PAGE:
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Never Forget: Solemn Memorial to 6,000,000 Lives Lost In Holocaust – QNS.com

Never Forget: Solemn Memorial to 6,000,000 Lives Lost In Holocaust

By Matt Zeidel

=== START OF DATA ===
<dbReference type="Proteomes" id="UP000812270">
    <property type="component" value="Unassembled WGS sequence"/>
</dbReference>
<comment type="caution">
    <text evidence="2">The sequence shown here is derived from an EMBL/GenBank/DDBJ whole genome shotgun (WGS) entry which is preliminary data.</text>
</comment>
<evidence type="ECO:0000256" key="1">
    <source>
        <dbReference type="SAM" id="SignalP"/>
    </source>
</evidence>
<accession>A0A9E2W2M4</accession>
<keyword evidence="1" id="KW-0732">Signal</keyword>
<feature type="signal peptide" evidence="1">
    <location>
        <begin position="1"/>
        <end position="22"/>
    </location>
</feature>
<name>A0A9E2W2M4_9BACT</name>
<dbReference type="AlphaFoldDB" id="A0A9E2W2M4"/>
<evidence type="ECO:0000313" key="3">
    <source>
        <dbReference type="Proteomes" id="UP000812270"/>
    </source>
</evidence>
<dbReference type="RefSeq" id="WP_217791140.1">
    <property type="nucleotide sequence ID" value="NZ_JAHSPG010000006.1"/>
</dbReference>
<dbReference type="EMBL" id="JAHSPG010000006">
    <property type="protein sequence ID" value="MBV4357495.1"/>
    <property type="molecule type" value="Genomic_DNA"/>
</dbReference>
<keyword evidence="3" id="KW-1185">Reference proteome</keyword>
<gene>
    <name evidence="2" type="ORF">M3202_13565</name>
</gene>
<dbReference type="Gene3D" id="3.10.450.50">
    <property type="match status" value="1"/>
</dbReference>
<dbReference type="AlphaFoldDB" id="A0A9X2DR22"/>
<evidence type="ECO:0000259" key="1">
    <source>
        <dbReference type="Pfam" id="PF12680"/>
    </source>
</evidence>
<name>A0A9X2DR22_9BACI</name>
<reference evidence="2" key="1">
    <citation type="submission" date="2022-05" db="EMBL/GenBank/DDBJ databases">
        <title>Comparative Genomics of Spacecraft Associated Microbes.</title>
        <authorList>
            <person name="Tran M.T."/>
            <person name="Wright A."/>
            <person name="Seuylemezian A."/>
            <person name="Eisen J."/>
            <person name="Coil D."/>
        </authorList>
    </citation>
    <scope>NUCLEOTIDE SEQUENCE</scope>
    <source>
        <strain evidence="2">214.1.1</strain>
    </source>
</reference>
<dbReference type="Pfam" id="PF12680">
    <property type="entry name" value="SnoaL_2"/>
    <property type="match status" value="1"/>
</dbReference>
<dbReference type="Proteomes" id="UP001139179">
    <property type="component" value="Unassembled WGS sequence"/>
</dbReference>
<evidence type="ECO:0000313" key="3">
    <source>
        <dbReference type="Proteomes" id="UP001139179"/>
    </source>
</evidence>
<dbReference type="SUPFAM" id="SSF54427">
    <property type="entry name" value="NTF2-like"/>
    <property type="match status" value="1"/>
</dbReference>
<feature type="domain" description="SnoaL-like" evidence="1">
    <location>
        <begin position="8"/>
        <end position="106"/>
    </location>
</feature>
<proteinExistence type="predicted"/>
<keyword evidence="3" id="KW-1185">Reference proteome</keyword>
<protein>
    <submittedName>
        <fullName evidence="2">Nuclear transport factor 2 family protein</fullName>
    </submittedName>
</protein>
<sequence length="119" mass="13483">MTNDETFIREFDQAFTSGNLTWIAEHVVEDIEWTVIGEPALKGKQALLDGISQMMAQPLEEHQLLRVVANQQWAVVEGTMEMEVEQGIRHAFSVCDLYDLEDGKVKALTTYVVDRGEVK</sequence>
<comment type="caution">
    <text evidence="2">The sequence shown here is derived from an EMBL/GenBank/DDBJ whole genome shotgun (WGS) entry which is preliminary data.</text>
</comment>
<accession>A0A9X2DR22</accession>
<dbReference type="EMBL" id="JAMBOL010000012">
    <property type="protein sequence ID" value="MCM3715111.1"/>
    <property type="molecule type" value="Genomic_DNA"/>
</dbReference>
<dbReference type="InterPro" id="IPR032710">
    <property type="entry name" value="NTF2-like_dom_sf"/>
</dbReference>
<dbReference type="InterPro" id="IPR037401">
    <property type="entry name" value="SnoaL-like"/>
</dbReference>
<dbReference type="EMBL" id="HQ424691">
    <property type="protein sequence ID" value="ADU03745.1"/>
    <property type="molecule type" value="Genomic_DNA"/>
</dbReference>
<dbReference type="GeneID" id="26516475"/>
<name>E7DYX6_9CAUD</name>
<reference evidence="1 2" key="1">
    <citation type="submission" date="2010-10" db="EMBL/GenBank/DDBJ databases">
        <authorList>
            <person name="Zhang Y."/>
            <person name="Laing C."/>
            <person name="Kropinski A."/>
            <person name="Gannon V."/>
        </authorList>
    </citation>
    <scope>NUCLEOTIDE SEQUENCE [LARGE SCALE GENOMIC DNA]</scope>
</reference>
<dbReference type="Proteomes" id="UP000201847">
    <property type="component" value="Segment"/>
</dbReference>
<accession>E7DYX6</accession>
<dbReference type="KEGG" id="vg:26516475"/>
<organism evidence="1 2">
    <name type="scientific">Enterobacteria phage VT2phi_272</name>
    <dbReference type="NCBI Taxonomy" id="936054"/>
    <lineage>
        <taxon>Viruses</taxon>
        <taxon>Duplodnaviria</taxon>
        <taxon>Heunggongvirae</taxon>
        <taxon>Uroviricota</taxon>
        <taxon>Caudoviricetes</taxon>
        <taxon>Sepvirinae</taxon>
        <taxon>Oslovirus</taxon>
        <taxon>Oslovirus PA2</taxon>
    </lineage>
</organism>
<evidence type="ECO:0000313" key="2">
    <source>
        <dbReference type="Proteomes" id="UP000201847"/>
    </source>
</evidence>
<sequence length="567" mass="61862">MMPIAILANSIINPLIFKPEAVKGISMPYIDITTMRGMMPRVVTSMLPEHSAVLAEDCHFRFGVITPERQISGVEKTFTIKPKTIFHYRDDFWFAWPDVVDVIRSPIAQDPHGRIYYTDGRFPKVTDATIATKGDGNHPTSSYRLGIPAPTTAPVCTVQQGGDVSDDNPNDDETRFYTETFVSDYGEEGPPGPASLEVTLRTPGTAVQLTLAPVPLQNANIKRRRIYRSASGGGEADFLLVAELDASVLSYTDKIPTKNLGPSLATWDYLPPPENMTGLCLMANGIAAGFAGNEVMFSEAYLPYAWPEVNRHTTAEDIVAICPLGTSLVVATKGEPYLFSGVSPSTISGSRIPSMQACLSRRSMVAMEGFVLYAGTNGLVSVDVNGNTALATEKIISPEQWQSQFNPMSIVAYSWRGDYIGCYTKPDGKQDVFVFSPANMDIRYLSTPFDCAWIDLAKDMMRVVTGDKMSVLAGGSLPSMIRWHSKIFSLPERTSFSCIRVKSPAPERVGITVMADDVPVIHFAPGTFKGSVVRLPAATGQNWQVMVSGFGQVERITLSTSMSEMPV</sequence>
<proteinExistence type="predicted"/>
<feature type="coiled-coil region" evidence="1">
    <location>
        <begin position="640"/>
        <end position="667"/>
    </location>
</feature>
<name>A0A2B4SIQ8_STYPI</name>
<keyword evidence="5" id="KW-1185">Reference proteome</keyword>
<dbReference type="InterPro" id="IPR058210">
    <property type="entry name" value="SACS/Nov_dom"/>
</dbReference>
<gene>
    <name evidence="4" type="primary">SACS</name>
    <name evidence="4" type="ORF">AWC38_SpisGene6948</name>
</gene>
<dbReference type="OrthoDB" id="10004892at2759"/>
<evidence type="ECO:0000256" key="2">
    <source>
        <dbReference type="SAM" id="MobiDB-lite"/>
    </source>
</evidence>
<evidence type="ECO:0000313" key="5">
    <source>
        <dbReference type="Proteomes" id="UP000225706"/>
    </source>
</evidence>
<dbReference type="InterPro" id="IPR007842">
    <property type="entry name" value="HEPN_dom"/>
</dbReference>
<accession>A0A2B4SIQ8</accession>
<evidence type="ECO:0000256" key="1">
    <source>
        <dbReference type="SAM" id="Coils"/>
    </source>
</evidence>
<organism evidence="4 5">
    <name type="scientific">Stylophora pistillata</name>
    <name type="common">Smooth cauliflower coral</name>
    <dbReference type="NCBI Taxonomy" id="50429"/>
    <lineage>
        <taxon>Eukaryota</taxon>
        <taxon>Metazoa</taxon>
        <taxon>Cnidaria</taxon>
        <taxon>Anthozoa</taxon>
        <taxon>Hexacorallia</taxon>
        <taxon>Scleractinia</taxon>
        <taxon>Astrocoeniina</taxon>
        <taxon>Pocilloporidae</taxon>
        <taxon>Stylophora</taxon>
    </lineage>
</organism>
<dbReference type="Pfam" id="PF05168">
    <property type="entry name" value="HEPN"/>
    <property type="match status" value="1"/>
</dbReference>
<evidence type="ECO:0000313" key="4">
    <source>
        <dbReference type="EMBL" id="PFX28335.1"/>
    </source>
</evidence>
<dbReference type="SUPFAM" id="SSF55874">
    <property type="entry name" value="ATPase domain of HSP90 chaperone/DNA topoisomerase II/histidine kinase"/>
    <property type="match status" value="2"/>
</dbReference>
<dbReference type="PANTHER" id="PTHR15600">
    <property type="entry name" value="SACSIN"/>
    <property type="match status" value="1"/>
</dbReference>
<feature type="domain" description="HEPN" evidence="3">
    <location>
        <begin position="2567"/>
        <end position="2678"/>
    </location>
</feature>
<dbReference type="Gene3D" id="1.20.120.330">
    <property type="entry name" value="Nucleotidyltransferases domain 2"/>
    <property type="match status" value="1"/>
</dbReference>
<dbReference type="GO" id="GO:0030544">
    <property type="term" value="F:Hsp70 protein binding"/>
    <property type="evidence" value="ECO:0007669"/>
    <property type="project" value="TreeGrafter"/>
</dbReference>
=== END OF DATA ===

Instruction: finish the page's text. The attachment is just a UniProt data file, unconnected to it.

The Sheepshead Bay waterfront played host Sunday to a bittersweet recognition of the 60th anniversary of the liberation of Nazi concentration camps across Europe. The theme of the day was “Am Yisrael chai,” a Hebrew phrase that translates to “The People Israel Live.” The ceremony, held in the Holocaust Memorial Park at the end of Sheepshead Bay, was as much a remembrance of those gone as a celebration of the present and future. Toward that end, a somber recalling of the horrors of the Holocaust, complete with benediction and honor guard procession, were mingled with a buoyant musical presentation and an art contest involving local schools. Col. Jacob Goldstein, the New York Army National Guard’s Jewish chaplain, said a memorial prayer, and Jewish veterans of the U.S. armed forces in World War II and other wars showed their pride by wearing their medals and, for some, partial uniforms. The honor guard, from the Veteran Corps of Artillery, State of New York, 7th Regiment of Infantry, flew the colors during the singing of both the American and Israeli national anthems. The anthems were sung by cantor Naftali Peer, with backup from members of the Bay Academy Chorus. Robert Bielsky, the president of the Holocaust Memorial Committee, spoke to the audience about the liberation of the death camps in 1945, saying that as the Nazis realized they were losing Europe, they tried to destroy the camps and any evidence of their existence. But for the Allied soldiers who liberated the camps, he said, nobody but the survivors would know what had come to pass. And that, he said, is a problem, since subsequent generations have forgotten much of the death and many of the lessons of the Holocaust – and some people, of course, deny it even happened. That’s why, he said, the survivors are so important. “The survivors are the keepers of the memory, the witnesses to the evil,” Bielsky said. “As the survivors leave us, the work of persevering their memories becomes even more important.” At the central structure of the memorial park, commemorators lit six special candles to represent different groups affected by the camps: among them were Jewish veterans of both the U.S. and the USSR and of course, death camp survivors. Anton Ganz, a Romanian-born camp survivor of both Auschwitz and Birkenau and an American veteran, talked about his time at the camps and his subsequent liberation. His town was declared a ghetto, he said, and then the Nazis eventually forced everyone left in it into cattle cars and sent them to Auschwitz. “When we reached our destination, I could see the words on the fence: ‘Arbeit macht frei,’” German for “Work shall set you free.” His parents and sisters, he said, disappeared before he even got through the gates. Only he and his brother were left. “They took away your identity, you were nobody. You were just a number,” he said, pulling up his sleeve to reveal the age-worn but still unmistakable numerical tattoo he was given at Auschwitz. He said that after Auschwitz he went to Birkenau, and when word came that the Americans were on their way, he was moved to Bergen-Belsen and was close to execution before being liberated by the British in April 1945. Much of the ceremony, though, despite the grim nature of its subject matter, was not entirely steeped in sadness. Actor, musician and Jewish advocate Theodore Bikel, who was honored with the Am Yisrael Chai Freedom Award at the ceremony, sang Yiddish and Russian songs with the accompaniment of his acoustic guitar. The audience cheered him along and clapped with the rhythm, and even those listening from the other side of the bay probably understood: This day was as much about marking a great tragedy as it was about celebrating great life and a shared cultural heritage. Part of the celebration of life was a parade of youth: the winning entries of a school art and essay contest remembering the Holocaust were on display, and the winners were recognized near the end of the ceremony. Local dignitaries who addressed those assembled included Borough President Marty Markowitz, City Councilmember Mike Nelson, State Senator Carl Kruger, Assemblymember Steven Cymbrowitz and Regina S. Perruggi, the president of Kingsborough Community College. The June 18 ceremony was at least the second time this year that southern Brooklyn Jews have commemorated the Holocaust. The internationally- recognized day of remembering the Holocaust, Yom haShoah, was May 6. It falls on the 27th day of the Jewish month of Nisan, and therefore its date on the Julian calendar changes from year to year. It typically falls in either April or May. Sunday’s remembrance, though, reflects the passing of 60 years since 1945, the year in which Allied forces took Europe and freed the death camp prisoners. One older man, a Borough Park resident who wanted only to be called Tzvi, attended most of Sunday’s memorial. Unlike Yom haShoah, for him the most recent ceremony was a sad day punctuated by a strong, upbeat sense of Jewish survival. “The message is obvious: To remember!” he said. “Not to ever forget.” Grime-busting students from Roy H. Mann Intermediate School were honored last week with City Council citations and hearty applause. At Community Board 18’s monthly meeting, Councilmember Lew Fidler presented the students with certificates, and board members were treated to a video presentation by the Bergen Beach Youth Organization showcasing students’ efforts. About 20 students from the school, located at 1420 East 68th Street, remove graffiti on local buildings twice a week, as part of the program. The students are also working on creating a mural in the community. “These young men and women have real values—and certainly it is value added to our neighborhood,” Fidler said.